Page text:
LTE-B: The problem with network congestion really stems from one fundamental issue: the delivery protocol. Right now, online video is delivered over unicast on operator networks. This means that each user is provided their own stream. So if you have ten users watching a 1Mbit/s stream, that's 10 Mbit/s of traffic on the network. The solution might be LTE-B (or LTE Broadcast), which employs a multicast protocol to deliver one stream to all users simultaneously. This is very similar to the way that broadcast television works. When you tune into a TV channel, the program doesn't start from the beginning. You join the programming in progress. That's how LTE-B works. It would significantly reduce the amount of congestion on operator networks for live, linear programming, like sports or television shows.
Heterogeneous networks (HetNets): A HetNet is a combination of macro, pico and other wireless cells all working together to provide more comprehensive coverage (especially indoors). Besides congestion, one of the main issues with streaming video over mobile networks is signal strength. So how are operators employing HetNets? First, they are improving the efficiency and capacity of their existing "macro" cell networks. By enhancing macro cells with more spectrum, advanced antennae, increased order of diversity on the receiver and/or the transmitter, and baseband processing capacity within and between nodes, the efficiency and effectiveness of the macro cell can be significantly increased. Secondly, operators are increasing the density of their macro cells, providing the ability to handle more simultaneous requests at higher bandwidth, which is especially relevant for serving video at a high bitrate. Finally, they are deploying smaller cells in harder-to-reach areas, particularly inside buildings. By complementing the macro network with small cells such as pico cells, low-power remote radio units (RRUs), or even WiFi, the operator can deliver high per-user capacity.
Traffic optimization: The final area that operators are working on to improve the mobile video experience is better management of their network traffic. It's no longer okay just to see one aspect of traffic flow. Operators are looking for solutions that enable them to see both server-side and client-side so that they understand what's happening at each end point. But video can't be treated just like normal traffic. Because of adaptive bitrate delivery, video chunks can exceed planned capacity if, for example, more users are being delivered a higher bitrate and capacity calculations are based on average traffic flows. This requires that network operators manage and shape video traffic specifically. Although the result may not mitigate congestion, optimizing video traffic across the network can prevent other poor experiences, such as multiple buffering events.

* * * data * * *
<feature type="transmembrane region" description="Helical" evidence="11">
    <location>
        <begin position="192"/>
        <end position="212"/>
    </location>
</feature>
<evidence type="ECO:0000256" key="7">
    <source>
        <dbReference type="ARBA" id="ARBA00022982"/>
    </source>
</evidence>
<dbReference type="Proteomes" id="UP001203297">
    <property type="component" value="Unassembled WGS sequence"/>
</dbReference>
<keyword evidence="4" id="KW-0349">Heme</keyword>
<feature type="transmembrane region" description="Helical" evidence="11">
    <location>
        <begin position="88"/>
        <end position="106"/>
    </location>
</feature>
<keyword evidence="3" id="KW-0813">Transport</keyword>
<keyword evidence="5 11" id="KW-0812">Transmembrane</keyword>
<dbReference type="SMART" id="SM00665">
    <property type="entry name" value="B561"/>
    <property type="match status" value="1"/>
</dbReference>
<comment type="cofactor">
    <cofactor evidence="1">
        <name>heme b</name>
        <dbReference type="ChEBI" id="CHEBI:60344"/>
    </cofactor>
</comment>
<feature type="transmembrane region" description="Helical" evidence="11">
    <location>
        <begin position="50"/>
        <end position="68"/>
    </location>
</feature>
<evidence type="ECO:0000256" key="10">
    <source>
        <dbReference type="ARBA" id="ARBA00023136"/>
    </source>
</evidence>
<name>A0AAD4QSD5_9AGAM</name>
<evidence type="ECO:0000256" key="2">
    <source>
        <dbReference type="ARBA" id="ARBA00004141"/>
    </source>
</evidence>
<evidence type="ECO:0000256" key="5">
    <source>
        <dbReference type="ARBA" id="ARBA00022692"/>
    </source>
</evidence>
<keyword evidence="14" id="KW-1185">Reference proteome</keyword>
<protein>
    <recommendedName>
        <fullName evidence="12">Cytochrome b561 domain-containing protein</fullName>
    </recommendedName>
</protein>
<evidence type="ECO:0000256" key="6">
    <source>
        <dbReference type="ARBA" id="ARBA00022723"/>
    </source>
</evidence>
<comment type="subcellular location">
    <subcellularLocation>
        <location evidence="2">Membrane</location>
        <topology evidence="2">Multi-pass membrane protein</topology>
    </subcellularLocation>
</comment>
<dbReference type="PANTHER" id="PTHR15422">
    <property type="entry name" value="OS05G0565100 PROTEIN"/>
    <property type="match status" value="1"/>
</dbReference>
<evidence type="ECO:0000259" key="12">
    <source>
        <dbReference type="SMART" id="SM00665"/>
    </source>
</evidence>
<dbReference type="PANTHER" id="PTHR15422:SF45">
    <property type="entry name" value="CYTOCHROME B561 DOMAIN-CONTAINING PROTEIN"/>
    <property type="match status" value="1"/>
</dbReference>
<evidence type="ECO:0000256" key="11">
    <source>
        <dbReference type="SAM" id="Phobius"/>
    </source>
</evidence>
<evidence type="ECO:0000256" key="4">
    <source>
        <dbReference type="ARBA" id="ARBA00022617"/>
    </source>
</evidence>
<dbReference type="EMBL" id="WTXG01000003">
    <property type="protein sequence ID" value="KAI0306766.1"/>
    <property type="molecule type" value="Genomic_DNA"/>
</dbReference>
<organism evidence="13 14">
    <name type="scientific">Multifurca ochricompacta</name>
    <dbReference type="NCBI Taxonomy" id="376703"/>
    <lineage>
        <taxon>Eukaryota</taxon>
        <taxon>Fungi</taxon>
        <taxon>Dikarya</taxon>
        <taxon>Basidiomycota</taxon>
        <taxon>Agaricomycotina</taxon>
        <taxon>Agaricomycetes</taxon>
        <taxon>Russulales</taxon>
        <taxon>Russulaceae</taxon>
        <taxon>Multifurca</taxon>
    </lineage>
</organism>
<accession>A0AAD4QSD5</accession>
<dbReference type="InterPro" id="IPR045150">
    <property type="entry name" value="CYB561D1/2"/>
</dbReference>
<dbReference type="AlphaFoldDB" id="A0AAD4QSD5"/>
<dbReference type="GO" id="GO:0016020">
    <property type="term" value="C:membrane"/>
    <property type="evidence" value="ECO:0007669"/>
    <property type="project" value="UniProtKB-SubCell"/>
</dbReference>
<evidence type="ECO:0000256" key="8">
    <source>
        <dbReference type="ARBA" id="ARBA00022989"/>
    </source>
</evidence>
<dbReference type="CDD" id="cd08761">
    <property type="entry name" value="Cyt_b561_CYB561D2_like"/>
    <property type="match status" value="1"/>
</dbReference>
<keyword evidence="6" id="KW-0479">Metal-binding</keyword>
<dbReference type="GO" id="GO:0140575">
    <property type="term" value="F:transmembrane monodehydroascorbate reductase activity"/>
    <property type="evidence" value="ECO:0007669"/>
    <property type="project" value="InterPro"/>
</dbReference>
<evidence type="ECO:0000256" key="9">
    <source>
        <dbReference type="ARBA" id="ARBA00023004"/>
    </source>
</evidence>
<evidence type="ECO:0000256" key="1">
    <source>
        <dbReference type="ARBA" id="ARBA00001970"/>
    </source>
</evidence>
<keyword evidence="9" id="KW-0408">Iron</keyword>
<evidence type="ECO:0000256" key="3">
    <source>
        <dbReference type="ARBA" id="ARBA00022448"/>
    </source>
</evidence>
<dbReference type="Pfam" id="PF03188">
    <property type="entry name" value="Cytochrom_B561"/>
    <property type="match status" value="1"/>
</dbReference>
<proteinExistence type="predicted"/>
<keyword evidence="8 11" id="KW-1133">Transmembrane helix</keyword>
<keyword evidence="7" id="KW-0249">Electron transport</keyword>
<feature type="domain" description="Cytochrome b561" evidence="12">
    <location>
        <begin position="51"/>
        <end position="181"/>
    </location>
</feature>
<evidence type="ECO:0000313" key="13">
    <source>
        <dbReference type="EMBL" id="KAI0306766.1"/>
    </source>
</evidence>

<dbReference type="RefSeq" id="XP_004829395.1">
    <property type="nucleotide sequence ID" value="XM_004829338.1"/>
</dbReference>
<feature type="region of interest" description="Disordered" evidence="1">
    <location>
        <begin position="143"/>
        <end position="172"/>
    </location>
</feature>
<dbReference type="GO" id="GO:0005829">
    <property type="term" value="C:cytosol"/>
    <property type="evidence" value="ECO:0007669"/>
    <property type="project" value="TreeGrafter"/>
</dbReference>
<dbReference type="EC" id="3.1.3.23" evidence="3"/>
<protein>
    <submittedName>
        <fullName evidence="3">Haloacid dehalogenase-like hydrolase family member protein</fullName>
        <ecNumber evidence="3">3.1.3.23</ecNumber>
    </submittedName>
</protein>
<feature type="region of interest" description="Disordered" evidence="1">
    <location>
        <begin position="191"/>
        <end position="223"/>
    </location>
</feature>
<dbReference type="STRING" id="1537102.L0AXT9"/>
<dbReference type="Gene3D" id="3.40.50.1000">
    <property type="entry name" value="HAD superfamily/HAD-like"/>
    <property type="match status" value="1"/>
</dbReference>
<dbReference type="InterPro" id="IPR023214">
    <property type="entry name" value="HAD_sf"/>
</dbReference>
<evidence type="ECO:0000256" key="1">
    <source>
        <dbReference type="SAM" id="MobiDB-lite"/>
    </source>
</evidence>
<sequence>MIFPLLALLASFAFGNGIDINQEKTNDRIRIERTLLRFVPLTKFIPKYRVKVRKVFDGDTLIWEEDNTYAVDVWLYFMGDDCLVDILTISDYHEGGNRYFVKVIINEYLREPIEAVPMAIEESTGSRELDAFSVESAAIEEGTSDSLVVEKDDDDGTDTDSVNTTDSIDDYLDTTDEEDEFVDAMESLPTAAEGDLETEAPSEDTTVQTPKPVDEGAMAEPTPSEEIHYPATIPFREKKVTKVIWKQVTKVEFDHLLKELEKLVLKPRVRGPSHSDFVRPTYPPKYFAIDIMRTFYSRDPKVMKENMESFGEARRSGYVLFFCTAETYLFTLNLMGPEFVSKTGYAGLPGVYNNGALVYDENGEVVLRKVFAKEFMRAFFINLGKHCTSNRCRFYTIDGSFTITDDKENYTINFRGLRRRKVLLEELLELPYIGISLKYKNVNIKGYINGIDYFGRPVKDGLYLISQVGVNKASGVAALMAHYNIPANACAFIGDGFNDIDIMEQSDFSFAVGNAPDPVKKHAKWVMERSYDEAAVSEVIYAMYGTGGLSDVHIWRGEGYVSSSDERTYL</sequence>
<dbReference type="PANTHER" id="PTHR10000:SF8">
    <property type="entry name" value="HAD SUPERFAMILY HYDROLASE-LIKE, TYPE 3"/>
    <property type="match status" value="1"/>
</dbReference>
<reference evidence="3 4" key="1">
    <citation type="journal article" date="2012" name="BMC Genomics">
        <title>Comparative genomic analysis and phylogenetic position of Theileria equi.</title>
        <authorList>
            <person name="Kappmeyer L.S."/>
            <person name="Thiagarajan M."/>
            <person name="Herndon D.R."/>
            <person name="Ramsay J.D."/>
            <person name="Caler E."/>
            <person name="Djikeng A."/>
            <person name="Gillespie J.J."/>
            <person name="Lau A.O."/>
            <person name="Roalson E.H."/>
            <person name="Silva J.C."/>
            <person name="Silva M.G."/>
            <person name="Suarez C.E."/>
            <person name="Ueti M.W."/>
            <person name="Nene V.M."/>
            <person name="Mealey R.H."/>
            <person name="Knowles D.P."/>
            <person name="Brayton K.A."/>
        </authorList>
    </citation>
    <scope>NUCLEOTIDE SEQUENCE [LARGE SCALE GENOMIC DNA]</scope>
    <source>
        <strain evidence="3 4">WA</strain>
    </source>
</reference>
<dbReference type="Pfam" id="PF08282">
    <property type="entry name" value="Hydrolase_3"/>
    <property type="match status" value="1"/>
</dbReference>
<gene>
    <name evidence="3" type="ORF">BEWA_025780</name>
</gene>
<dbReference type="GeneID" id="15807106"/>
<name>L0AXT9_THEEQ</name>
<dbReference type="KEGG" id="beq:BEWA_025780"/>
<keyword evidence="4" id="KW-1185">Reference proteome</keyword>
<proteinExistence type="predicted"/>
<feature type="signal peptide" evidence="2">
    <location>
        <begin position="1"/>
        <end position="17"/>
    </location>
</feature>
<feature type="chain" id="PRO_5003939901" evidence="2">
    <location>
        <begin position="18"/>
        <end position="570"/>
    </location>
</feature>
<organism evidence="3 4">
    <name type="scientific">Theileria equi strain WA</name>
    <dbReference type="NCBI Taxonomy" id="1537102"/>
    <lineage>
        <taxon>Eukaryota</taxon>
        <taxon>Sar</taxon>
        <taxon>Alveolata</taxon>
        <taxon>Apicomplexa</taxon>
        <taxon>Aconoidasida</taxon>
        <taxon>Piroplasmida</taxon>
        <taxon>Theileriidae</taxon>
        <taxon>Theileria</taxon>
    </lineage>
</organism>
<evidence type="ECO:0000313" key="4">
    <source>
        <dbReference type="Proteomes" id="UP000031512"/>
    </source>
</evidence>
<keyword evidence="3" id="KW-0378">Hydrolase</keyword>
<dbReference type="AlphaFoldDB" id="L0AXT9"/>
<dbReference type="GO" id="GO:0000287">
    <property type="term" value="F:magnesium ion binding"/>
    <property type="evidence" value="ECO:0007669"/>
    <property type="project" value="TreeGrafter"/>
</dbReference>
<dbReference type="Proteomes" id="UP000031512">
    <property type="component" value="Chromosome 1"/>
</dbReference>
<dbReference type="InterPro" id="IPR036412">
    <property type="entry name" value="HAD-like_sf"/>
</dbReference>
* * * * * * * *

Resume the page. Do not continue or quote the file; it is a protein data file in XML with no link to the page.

It's clear that mobile video consumption is only going to grow. But it's also clear that operators are expanding, tuning and improving their network using a variety of techniques, strategies and technologies to perform better and consequently provide the best possible end-user video experience. (See EE Mobile Video Chief Dissects Big Video).
So the next time the bitrate drops or a buffering event occurs when you are watching video on your smartphone, don't freak out. There's a good chance your mobile operator is aware of the problem and working hard to fix it.
— Jason Thibeault, Executive Director, Streaming Video Alliance